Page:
Roast at 400°F for approximately 20 minutes (the thinner they are, the faster they cook... or the opposite).  Cook until opaque and tender.

Spicy Fettucini
Oil from roasted veggies
Olive oil
1/2 box fettucini, cooked
Large handful of green beans
Habanero sauce
2 cloves of garlic, minced

Cook the green beans in the olive oil and garlic.  Once the fettucini is finished, toss in the noodles with the green beans.  Add in the oil from the roasted veggies, salt to taste, and about 6 drops of the habanero sauce. Toss and serve.

Now that was easy!

Ciao e Bella Cucina!

Sunday, August 1, 2010

New KitchenAid? Let's Make Banana Bread!

I have a list called, "Mom, when you die you are giving me this..." and it is a list of kitchen items.  It consists of things like her All-Clad, Japanese dishes, China, a wooden bowl, a wooden pasta fork, and her KitchenAid (and various other items, as well).  She laughs every time I say it, and realizes I'm not kidding. My mother is the one who brought the wonders of cooking into my life, and I want that legacy to continue even after she's gone... When I make my first sukiyaki for my family, or a nabe.  Or ever time I make pasta.  But of course, that will be a long way from now. Seeing as my mother is in perfect health (and I'm happy about that) and I don't want to get married until I'm 90.

Anyways! So I get a call last fall from my mother (which was odd because I'm always the one who calls her) and she tells me, "You're grandmother has a present for you."  And I'm slightly shocked, but not all-to surprised.  My grandma is a fantastic woman, but she normally doesn't give presents. Just money (which ash always helped me in many many ways).  I promptly ask my mother what it is and she says, "Her KitchenAid."  I'm shocked.  Out of everything I want in my life, the KitchenAid is the one thing I knew would take me 500 years to purchase (since they're awfully expensive).  I laughed. I cried. I nearly had a myocardial infarction.  I was in cooking heaven, and this was at the same time I was discovering my absolute love for food and had a $5.00 hand blender.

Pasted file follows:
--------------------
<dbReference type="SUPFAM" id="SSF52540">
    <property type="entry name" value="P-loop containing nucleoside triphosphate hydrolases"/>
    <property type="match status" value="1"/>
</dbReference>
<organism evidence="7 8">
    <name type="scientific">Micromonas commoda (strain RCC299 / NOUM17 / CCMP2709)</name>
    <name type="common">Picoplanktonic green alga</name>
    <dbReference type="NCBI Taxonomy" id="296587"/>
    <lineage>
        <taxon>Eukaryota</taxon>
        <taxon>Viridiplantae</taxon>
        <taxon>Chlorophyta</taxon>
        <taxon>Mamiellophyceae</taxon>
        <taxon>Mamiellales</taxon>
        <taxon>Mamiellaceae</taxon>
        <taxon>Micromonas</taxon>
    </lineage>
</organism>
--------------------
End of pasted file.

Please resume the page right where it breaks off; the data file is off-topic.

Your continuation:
Look at the color on the loaf - so golden!!
When I came home over Christmas there it was - in my grandmother's garage - a nearly brand new, barely used, professional "with-the-arms" KitchenAid with all the fix-ins.  I was nearly jumping out of my snow boots.  And to top it all off? My grandma offered me a go around at her cookbook cabinet.  I got about 100 cookbooks, mostly for baking, and I left with that KitchenAid.  But my tiny apartment could not accomodate, so I didn't bring it down until last week. And the first thing I do? I make banana bread, of course!

Banana bread is one of this things that instantly takes me back to my childhood.  I love the smell of the dough, and as it bakes it makes everything around it aromatic.  My mom always made it for swimming meets, so we could have a sweet, yet starchy, boost of energy at the end of the night.  This recipe was stolen from my neighbor many, many years ago.  And I will admit that it needs a change.  I made it and I was confused, because my bread was flat.  And I researched baking soda and baking powder (because the recipe called for baking soda) and there it was - baking soda requires acid, baking powder already has cream of tartar in it.  So, you may need to add a little cream of tartar to this recipe to make your bread nice and fluffy.

Banana Bread
3 large, ripe bananas
2 eggs
1 cup sugar
1/4 cup Crisco (I used 1/4 cup unsalted butter)
2 cups flour
1 tsp salt
1 tsp baking soda

Preheat oven to 350°F.
Beat bananas until they are mashed in a small bowl.
In a stand mixer, beat eggs until light.  Then add sugar and butter and mix well.
Then add the flour, salt, and baking soda and mix well.
Mix in the mashed bananas.
Spray or grease 2 loaf pans and pour mixture evenly between the two.
Bake for 30-35 minutes, until golden brown and they pass the toothpick test.

Enjoy this delicious banana-y bread!